Scotty's Skull

Scotty

Download  Download Exhibit Specifications

Approximately 65% of this T.rex's skeleton was recovered - most of the skull and jaws, many vertebra and ribs, the hip bones, most of one hind leg, and assorted other bones.

Scotty's skull was not found in one piece. The many bones that make up the skull had become separated and were scattered across the quarry. Each bone was cleaned, and then molded and cast to produce replicas. The missing bones were reconstructed based on what palaeontologists know about T. rex skulls. Once all the parts were assembled, we could see what Scotty's skull looked like in real life.

Scotty's skull is an average size, for a T. rex. It is slightly over 1.32 m (4 feet) in length. T. rex had about 50 teeth in its mouth; the largest tooth is up to 30 cm (1 foot) long, although about two-thirds of that is root. The teeth have serrated edges and are curved backward, and are obviously designed for grabbing, stabbing and crushing.

T. rex's teeth were large but its brain was small - approximately 17 cm (6 3/4 inches) long. However, the organs responsible for smell were huge -- approximately 20 cm (8 inches) long. This would have given T. rex a very keen sense of smell and, as a result, palaeontologists think that T. rex was a scavenger rather than a hunter.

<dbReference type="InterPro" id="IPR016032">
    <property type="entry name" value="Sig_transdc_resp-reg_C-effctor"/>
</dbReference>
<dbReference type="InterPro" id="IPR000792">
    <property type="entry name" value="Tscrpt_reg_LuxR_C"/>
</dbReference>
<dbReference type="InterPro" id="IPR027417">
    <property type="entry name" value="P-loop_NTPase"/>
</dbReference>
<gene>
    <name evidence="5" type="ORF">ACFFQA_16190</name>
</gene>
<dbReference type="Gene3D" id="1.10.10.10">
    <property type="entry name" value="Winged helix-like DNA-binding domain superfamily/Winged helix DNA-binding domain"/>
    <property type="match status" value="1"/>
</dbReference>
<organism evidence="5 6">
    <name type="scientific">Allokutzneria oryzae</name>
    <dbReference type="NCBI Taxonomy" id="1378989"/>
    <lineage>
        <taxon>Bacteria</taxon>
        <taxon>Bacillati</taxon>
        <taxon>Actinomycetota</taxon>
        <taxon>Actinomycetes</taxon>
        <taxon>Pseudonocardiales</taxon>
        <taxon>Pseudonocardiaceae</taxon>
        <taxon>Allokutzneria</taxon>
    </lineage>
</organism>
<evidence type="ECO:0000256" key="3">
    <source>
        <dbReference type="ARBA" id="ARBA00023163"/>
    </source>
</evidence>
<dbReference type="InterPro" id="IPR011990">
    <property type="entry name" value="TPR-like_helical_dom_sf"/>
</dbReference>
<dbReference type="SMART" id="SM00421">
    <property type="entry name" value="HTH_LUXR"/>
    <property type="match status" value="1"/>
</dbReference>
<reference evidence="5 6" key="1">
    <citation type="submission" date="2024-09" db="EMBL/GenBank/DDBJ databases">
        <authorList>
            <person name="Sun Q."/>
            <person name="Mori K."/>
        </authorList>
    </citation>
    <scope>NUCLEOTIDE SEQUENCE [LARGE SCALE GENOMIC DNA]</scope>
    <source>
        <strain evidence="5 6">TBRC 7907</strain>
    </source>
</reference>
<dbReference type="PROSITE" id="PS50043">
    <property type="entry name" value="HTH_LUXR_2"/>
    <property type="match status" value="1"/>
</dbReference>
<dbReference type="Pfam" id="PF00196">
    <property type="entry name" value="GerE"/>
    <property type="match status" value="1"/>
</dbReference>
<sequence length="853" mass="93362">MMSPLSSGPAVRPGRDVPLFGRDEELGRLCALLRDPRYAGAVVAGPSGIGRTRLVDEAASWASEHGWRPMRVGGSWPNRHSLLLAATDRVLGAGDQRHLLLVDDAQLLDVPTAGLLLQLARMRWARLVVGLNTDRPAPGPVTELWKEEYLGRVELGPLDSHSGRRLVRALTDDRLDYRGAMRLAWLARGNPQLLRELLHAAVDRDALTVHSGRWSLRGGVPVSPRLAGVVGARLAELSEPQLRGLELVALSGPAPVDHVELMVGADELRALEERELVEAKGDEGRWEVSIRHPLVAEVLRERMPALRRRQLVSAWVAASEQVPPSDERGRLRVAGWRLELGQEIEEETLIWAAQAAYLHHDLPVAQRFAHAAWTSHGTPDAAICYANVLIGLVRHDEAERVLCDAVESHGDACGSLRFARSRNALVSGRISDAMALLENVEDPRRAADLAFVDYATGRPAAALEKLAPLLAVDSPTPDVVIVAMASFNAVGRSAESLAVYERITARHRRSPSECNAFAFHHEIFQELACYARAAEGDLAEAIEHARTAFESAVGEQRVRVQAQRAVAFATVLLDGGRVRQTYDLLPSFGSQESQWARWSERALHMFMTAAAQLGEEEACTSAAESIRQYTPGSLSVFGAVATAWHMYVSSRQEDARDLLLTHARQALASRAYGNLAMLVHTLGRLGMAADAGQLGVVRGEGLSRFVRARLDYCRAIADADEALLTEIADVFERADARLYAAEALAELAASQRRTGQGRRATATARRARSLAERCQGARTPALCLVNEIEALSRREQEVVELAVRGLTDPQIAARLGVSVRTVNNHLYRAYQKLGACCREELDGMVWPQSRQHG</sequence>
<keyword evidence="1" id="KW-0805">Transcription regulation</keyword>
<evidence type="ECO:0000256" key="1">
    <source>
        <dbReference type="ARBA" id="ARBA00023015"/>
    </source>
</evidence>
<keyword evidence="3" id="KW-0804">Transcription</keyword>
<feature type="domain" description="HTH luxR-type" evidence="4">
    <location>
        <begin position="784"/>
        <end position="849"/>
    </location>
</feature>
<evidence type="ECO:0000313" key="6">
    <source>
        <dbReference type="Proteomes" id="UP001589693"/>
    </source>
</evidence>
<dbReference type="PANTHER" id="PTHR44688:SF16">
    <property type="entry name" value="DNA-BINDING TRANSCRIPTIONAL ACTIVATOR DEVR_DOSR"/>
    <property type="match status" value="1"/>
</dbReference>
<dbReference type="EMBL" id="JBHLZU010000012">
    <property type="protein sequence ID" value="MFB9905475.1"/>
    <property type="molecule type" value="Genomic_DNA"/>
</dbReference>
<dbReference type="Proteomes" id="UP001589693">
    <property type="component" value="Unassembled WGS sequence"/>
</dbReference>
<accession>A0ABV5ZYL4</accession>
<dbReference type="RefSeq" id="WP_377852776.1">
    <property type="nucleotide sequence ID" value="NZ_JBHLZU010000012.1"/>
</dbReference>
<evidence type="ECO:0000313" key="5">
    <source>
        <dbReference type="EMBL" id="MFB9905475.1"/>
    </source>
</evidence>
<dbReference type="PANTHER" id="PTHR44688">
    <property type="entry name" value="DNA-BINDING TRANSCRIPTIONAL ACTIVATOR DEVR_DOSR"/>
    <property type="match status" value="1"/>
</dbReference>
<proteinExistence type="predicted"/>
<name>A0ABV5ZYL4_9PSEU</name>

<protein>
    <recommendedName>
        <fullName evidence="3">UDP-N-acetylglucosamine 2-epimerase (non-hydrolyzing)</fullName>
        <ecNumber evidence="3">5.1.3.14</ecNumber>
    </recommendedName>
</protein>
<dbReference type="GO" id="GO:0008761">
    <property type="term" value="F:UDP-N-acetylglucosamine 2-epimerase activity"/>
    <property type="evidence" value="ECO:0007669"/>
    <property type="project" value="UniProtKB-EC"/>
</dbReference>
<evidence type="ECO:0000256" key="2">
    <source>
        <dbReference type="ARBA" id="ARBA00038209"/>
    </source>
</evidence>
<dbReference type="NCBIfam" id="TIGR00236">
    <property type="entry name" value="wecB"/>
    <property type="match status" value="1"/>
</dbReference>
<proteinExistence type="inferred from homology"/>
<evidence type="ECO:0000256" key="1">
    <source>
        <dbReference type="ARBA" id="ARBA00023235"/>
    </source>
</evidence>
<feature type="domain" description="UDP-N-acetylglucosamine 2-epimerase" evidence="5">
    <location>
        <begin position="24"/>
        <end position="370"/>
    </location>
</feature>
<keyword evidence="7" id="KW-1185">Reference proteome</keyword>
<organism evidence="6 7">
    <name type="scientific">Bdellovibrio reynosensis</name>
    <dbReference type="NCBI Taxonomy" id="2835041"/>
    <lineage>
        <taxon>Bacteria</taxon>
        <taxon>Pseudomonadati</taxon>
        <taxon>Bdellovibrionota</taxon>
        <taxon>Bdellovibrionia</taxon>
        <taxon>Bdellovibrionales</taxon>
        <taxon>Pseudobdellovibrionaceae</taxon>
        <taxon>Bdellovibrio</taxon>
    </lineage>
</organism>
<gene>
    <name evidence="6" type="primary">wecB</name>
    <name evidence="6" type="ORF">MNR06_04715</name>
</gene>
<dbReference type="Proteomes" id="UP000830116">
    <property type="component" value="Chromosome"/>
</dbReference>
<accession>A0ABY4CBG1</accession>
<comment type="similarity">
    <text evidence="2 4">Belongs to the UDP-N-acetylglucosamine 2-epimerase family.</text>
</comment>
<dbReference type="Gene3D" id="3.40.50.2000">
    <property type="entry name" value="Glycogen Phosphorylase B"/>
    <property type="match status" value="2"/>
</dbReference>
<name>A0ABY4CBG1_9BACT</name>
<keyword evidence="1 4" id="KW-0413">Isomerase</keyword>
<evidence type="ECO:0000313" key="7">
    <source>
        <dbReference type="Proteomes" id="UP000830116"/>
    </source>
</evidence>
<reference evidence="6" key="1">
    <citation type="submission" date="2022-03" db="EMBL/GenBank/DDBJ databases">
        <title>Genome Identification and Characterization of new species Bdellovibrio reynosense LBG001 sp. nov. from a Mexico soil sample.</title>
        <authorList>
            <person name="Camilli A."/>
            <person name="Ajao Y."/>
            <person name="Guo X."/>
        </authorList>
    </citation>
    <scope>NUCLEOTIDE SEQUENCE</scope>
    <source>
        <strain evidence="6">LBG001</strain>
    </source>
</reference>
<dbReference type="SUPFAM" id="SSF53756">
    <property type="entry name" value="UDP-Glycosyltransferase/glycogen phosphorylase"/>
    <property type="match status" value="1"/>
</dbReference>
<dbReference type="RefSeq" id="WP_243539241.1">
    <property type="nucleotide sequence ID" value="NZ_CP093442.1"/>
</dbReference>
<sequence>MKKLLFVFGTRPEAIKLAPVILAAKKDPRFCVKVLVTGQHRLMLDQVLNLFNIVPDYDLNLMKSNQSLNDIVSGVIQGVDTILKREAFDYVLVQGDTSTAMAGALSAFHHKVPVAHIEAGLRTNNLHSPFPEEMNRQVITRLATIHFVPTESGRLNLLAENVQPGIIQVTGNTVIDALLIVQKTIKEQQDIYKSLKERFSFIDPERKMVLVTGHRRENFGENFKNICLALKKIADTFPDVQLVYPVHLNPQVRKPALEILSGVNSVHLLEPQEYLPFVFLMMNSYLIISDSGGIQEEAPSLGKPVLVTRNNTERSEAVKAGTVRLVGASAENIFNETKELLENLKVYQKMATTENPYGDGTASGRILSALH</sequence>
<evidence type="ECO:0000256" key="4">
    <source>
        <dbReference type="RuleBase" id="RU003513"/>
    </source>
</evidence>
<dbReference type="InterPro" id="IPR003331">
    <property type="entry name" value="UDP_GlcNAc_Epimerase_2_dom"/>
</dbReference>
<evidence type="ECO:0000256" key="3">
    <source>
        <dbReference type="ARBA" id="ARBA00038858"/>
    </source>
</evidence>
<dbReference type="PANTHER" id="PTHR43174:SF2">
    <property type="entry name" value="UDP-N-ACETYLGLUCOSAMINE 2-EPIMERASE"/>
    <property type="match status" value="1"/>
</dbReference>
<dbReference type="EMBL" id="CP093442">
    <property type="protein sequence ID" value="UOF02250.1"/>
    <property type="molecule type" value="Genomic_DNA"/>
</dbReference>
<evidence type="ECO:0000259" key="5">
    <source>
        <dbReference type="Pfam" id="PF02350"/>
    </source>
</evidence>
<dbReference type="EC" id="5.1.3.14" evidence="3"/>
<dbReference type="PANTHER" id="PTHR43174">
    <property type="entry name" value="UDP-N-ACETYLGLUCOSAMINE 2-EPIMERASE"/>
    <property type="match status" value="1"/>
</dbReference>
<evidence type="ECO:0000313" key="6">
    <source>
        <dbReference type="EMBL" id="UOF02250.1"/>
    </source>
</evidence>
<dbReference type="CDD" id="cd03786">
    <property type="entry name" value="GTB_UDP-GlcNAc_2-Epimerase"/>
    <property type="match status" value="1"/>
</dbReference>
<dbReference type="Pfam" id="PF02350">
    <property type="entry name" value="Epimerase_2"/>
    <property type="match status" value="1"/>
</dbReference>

The quarry where Scotty was found is unusual. The conditions that favour the preservation of bone rarely favour the preservation of plant material. However, this quarry yielded not only the bones of other animals but also a variety of plant remains.

These plants indicate that Scotty lived in a broad river valley covered with a forest of broadleaf and coniferous trees. The presence of palms suggests that temperatures were warmer than present, and that freezing rarely occurred. However, 65 million years ago, Saskatchewan was situated much further north than today, so even though winters may have been warmer, they had much longer hours of darkness -- a situation that exists nowhere on earth today.

The other animals found in the quarry support the hypothesis of a warmer climate. They include fish, salamanders, crocodiles and crocodile-like reptiles called champsosaurs, as well as mammals and other dinosaurs.

Travel Itinerary

WDM, Moose Jaw
Carlton Comprehensive High School, Prince Albert
WDM, North Battleford
Soo Line Historical Museum, Weyburn
Unity

April 2013 - October 2013
October 2013 - April 2014
June 2014 - October 2014
October 2014 - April 2015
May 2015 - October 2015

If you would like this or any of our Travelling Exhibits to visit your location, please email our Travelling Exhibits Coordinator or call 306-787-2811.